Nobody says “Woo! I love skydiving, playing the guitar and saving money.” In fact, for many people, especially those whose wardrobes resemble a massive landfill, saving money is like being forced to eat celery sticks at every meal. Might as well just shave your head and change your name to Gandhi while you’re at it, right?
Well, in case you haven’t heard, people are now gamifying everything they think they should be doing but hate—like housework, homework and not getting distracted by the internet. When you play a video game, you win points, compete against other players, try to beat a high score or try to complete a mission. Here are some ways you can make saving money feel the same… well, almost.
1. Challenge a friend
Singaporeans are always competing to snag the biggest cars, the highest PSLE scores and the richest husbands. It may get bloody at some point, but there’s nothing more motivating than someone elbowing you out of the way to snatch away the very same thing you’re reaching for.
Use this to your advantage and find another friend or family member who’s desperately trying to save cash and can play against you in a competition to save money. Pick a category of spending that both of you spend similar amounts on. For instance, if you work in the same office, you might decide to track your lunch expenses. If you’re both addicted to buying new clothes, track your shopping expenses. The person who spends the least in the highest number of categories each month wins and receives a (cheap) treat from the loser.
2. Beat your low score
Getting your name onto the list of high scores at the arcade is one of the biggest achievements of any 12-year-old boy’s life. But now it’s time to reverse that line of thinking and try to beat a low score instead.
Each month, keep track of your spending in various categories like “food”, “alcohol”, “entertainment”, “transport” and “shopping”. Take note of what your lowest score is in each one and then try to beat it each month. The idea is that over time, your average spending gets lower as you challenge yourself to beat new records.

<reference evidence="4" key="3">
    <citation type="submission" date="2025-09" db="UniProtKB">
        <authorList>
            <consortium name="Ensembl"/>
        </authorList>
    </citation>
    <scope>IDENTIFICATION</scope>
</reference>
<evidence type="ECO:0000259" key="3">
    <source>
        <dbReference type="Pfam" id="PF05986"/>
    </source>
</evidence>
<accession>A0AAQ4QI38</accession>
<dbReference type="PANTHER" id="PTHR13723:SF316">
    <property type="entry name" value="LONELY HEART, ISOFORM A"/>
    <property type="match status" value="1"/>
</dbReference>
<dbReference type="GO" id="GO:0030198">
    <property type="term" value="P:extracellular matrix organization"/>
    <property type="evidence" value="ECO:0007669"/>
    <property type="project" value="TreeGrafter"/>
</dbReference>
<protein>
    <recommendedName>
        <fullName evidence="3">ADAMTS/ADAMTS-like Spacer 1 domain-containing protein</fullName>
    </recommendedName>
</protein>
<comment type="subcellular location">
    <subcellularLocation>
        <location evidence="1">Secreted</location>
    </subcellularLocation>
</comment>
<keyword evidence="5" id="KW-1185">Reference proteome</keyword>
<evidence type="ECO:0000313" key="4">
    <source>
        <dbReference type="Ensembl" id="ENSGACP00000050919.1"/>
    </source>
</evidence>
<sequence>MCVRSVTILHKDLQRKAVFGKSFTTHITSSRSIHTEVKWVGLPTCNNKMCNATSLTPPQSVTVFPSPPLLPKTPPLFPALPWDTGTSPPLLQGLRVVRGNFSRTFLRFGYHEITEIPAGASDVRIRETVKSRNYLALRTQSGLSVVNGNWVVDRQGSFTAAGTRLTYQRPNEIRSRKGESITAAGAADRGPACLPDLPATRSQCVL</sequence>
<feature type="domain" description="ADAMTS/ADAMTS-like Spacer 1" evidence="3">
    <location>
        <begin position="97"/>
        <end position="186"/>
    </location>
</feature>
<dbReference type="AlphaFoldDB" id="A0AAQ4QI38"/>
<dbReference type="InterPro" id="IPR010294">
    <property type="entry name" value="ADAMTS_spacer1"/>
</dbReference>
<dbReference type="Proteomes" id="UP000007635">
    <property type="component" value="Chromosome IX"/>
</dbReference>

Every time you manage to beat your low score in any of the categories, reward yourself—the only catch is that you must come up with a free (or almost free) way to do so. For example, if you beat your low score in the entertainment category, you get to binge-watch two episodes of your favourite, most time-wasting TV show.
3. Start a project and document it publicly online
Quietly stashing away cash can be hard when you don’t get any encouragement from others. There’s a reason people join American Idol, and most of the time it’s not for the love of music. If you’re ready to do some serious saving, come up with a plan that people will call you crazy for and then document it online for all the world to see. In this way you’re no longer “just” saving money. You’re working on a project and telling a story.
One good example of such a money saving project is the $5 challenge, which has participants trying to survive in Singapore on a measly $5 a day. Over in the US, this pair of friends pledged to go an entire year without buying a thing. If you thrive on sharing your exploits with others and receiving their feedback, this can be a great motivator.
4. Use an app
At the end of the day, most Singaporeans don’t want to have to go through the hassle of making up games for themselves. They do best when someone else tells them the rules. If that sounds like you, then you’ll be pleased to know that other people have done the dirty work and invented money-saving games that can be downloaded as apps to your smartphone.
SaveUp is an app that will have you tracking all your financial decisions by monitoring everything you do with your money and then giving or deducting points. If you save money and get through the month without busting your budget, you get points. Credits can be traded for stuff with actual monetary value.
SmartyPig lets you organise your savings goals in a less boring manner. Create a piggy bank for each saving goal you have, and the app will keep things organised as you distribute your money between the various goals. When you achieve a goal, you get actual rewards, which you could argue are way better than the congratulatory video you get to watch for beating a computer game.
Do you have any ideas for gamifying money-saving? Share them with us in the comments!